In our September column, we highlighted the many new rods coming out this fall and next spring.
The fact that I dedicated an entire column to just one facet of the annual International Fly Tackle Dealers Show — now merged with ICAST — says everything about what’s happening these days in the fly-fishing industry.
Since its inception in 1998, the Fly Tackle New Product Showcase has had its up years and its down years. But 2015 was a bumper crop.
Why are there so many new products? Blame the Internet.
In the past, companies got feedback from their pro staff members or from the occasional letter from a customer. Nowadays, they have a variety of review sites, forums and other avenues to get ideas for product innovation or improvement.
The turnkey response has gone from years to months.
In addition, the Internet has become the birthplace for business incubation.
Taylor Reels is a prime example.
When Matthew Taylor, owner of Taylor Fly Fishing, had a concept for a new high-performance fly reel, he went through the online Kickstarter to get funding.
Taylor’s new Revolution series of reels — funded by Kickstarter — created quite a buzz at ICAST. It features a sealed, heat-dispensing, multi-disk drag system with an incredible 25 pounds of drag strength.At $339, it could be the best value in a big-game reel.
Another new reel with lots of buzz was the TFO Atoll. It’s built from T6061 aluminum, like most quality reels, but it’s cold-forged instead of machined. The drag has a hubless design that spreads the stacked drag system over a larger surface area, making it ideal for kings, tuna, permit and other finned Ferraris. It will retail for $399 to $499.
One new reel that didn’t get the kudos it deserved was the Orvis Hydros SL. The super-large arbor SL has a sealed carbon drag capable of 14 pounds pressure. It boasts 8.2 inches per retrieve and a very impressive price tag of $198.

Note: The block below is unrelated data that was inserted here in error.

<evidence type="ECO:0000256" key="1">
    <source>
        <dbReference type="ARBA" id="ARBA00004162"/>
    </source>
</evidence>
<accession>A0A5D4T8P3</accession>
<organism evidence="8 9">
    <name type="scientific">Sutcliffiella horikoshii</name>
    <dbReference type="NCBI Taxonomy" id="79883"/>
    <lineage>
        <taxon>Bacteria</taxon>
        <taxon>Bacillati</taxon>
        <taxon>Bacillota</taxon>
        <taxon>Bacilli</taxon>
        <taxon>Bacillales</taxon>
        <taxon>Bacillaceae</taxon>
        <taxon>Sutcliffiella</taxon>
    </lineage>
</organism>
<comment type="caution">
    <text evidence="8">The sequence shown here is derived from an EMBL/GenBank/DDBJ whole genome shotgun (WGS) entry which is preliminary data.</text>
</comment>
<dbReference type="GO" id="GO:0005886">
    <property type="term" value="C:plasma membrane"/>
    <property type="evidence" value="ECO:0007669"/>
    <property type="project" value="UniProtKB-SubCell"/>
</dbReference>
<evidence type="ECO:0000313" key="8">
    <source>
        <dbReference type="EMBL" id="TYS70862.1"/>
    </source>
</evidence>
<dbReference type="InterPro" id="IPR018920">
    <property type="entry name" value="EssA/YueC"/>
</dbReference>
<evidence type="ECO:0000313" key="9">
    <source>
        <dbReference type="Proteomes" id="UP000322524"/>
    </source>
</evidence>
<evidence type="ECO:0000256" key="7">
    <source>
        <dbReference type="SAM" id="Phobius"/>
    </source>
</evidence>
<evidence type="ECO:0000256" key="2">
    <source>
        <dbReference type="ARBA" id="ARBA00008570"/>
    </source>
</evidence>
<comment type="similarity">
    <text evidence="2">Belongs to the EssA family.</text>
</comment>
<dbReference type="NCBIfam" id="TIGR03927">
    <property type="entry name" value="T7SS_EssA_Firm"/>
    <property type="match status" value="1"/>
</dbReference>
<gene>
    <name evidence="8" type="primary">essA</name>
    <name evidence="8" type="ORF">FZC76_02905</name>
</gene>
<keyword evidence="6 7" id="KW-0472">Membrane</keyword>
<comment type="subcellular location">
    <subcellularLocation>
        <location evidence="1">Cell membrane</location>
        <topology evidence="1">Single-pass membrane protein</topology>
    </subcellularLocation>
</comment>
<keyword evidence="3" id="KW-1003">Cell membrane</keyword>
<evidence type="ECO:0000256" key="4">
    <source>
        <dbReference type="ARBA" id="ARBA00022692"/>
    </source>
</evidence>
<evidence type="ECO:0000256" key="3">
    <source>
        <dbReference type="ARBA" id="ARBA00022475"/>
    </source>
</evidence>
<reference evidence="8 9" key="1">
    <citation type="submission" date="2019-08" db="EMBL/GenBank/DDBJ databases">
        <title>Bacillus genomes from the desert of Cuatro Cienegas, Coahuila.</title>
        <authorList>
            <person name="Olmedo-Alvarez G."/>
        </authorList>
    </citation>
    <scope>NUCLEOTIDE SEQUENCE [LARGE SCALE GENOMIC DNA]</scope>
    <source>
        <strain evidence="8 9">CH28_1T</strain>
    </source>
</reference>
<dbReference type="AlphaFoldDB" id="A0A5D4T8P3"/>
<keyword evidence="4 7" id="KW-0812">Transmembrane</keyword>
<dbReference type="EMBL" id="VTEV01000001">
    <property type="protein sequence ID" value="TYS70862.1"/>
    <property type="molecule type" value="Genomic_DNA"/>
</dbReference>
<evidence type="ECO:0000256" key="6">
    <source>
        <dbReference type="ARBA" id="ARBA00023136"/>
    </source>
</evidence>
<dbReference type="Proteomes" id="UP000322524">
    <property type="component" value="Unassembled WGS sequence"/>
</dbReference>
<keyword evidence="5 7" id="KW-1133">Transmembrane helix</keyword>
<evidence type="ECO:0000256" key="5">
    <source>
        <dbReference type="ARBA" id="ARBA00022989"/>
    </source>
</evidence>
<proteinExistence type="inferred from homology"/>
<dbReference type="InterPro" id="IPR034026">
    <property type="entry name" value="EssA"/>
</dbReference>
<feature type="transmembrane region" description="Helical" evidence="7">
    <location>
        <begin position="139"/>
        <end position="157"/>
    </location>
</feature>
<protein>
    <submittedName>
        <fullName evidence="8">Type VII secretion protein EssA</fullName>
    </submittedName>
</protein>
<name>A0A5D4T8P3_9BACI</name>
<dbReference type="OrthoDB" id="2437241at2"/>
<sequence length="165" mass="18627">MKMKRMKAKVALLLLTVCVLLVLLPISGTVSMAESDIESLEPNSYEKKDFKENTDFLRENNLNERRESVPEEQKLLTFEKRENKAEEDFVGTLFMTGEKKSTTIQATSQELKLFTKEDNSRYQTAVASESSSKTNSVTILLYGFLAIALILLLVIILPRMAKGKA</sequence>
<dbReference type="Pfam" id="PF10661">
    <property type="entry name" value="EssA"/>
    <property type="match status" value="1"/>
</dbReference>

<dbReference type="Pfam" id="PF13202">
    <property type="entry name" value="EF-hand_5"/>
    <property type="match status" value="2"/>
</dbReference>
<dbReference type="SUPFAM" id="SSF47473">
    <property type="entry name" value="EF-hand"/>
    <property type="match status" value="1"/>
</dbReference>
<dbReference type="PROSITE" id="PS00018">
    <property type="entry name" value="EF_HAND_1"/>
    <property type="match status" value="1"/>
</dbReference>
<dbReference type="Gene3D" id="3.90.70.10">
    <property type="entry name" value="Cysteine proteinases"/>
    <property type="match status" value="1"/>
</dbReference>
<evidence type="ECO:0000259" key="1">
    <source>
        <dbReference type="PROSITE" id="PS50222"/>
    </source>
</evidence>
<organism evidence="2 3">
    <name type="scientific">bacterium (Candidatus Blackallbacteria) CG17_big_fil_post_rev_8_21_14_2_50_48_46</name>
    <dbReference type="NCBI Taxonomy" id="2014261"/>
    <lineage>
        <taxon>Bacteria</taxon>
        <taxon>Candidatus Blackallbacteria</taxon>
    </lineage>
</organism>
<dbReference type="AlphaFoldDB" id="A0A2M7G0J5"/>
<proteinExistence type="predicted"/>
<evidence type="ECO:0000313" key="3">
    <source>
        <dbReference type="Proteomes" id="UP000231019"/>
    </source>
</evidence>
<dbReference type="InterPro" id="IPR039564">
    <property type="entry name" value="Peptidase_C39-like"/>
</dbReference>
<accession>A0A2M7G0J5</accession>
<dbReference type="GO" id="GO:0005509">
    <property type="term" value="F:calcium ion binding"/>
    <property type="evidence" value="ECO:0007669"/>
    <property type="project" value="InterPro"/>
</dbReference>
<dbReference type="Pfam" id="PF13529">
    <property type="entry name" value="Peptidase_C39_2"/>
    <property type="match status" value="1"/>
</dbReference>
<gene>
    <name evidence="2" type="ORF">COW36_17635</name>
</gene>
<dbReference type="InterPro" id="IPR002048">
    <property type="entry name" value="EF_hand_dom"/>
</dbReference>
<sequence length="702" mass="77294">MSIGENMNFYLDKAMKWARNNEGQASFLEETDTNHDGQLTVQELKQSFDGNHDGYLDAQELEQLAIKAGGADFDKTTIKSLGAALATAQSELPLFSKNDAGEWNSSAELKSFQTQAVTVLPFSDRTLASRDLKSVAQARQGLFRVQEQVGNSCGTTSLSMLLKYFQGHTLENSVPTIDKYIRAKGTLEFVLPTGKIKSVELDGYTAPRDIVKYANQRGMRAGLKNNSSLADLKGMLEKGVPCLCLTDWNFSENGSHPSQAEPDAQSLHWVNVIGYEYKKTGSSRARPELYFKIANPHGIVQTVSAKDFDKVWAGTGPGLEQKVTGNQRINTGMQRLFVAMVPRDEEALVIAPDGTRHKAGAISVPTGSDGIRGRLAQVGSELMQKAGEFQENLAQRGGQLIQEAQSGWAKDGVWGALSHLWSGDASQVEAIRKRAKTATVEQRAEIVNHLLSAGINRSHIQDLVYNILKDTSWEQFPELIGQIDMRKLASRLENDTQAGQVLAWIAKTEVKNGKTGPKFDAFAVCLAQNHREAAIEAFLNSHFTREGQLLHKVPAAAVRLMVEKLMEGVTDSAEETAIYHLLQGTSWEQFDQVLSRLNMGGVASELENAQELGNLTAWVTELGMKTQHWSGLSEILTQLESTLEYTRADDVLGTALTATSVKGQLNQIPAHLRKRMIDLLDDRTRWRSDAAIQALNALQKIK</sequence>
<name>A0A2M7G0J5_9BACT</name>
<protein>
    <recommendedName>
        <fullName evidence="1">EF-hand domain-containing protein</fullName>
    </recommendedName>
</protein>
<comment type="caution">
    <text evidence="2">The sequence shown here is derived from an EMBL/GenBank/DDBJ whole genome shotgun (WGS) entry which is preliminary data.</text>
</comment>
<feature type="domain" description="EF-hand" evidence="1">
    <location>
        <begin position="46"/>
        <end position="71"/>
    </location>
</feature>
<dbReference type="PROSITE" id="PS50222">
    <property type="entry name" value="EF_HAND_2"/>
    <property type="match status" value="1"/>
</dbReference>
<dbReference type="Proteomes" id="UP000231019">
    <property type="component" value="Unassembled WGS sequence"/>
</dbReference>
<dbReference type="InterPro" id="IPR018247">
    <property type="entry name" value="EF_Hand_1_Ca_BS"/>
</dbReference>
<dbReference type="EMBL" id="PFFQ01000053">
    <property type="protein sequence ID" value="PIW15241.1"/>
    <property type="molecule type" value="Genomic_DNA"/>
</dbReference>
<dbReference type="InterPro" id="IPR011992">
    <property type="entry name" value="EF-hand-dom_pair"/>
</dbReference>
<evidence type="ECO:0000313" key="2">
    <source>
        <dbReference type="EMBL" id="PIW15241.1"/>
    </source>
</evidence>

Out of nearly two dozen entries, the winner of the Fly Reel Best of Show was the Nautilus X-Frame, which offers a sleek design with a sealed Teflon drag at a sub-$400 price. Might not sound like a value, but in flyfishing circles the American-made Nautilus is considered elite. At $350, it’s like getting a Jaguar for the price of a Buick.
For the budget-conscious, there’s Redington’s new Behemoth reel that offers a large, carbon-fiber disc drag found in more-expensive reels for only $109. According to their product manager, this saltwater-capable reel has a lifetime warranty.
With respect to accessories, new fly-box toting backpacks and waist packs were profuse.
The Downstream waist pack from Chums got my vote for Tackle Management Best of Show. The main compartment is waterproof with welded seams, and the zippers are water resistant as is the front pocket. Similar packs sell for nearly $100, but the Downstream is priced at only $45.
My runner-up choice was the lightweight Cedar Creek Sling Pack from Allen Fly Fishing, which could be worn nine months a year here in Louisiana. Features include a padded sling strap, multiple D-rings and a water bottle pocket.
Another common item in the showcase were shirts.
The two types most often worn by fly anglers are performance and technical. Performance shirts are typically collar-less and made from ultralight polyester. Technical shirts have collars and pockets, and are typically nylon or cotton.
In the performance category, two companies really impressed me.
The first was BigFish. Their knitted poly shirts offer UPF 50 protection and stunning designs of various species of fish. They use molecular ink adhesion to the fabric to ensure fade resistance. Their most-popular makes are tarpon and redfish.
Tormenter Products was the other performance shirt winner in my book. In addition to great UPF protection, their shirts are snag-resistant. Whereas Velcro can ruin a normal poly shirt, Tormenter shirts can have repeated run-ins with the sticky material with no ill effects.
In the technical shirt category, nearly all the new offerings came in plaid, as opposed to the solid pastel colors that dominated this category for many years.
According to Edward Han of Pacific Fly, one of the largest suppliers for independent outdoor retailers, “plaid is the new chartreuse.” Their Wilderness Pro Shirt is on my Christmas wish list.
In the fly-tying category, there weren’t many entries, but one item registered a 9 on the Richter scale. It’s the new Jurassic vise from Peak. Unlike most vises that depend on friction to grip the hook, the Jurassic locks itself around the hook wire — supposedly making the hook unmovable.
Peak was giving a demonstration at their booth when I got the chance to test it myself — not with thread, but with a pair of pliers. A size 6/0 hook would bend and never displace, no matter how hard I pushed down.
Even if you don’t require such a titanic grip on your hook, the Jurassic’s easy-to-use knob rotary feature and lifetime warranty make it worth strong consideration. Suggested retail is $319.
I’ve listed just a few of the many new products available for Christmas. Hope Santa brings you one or more.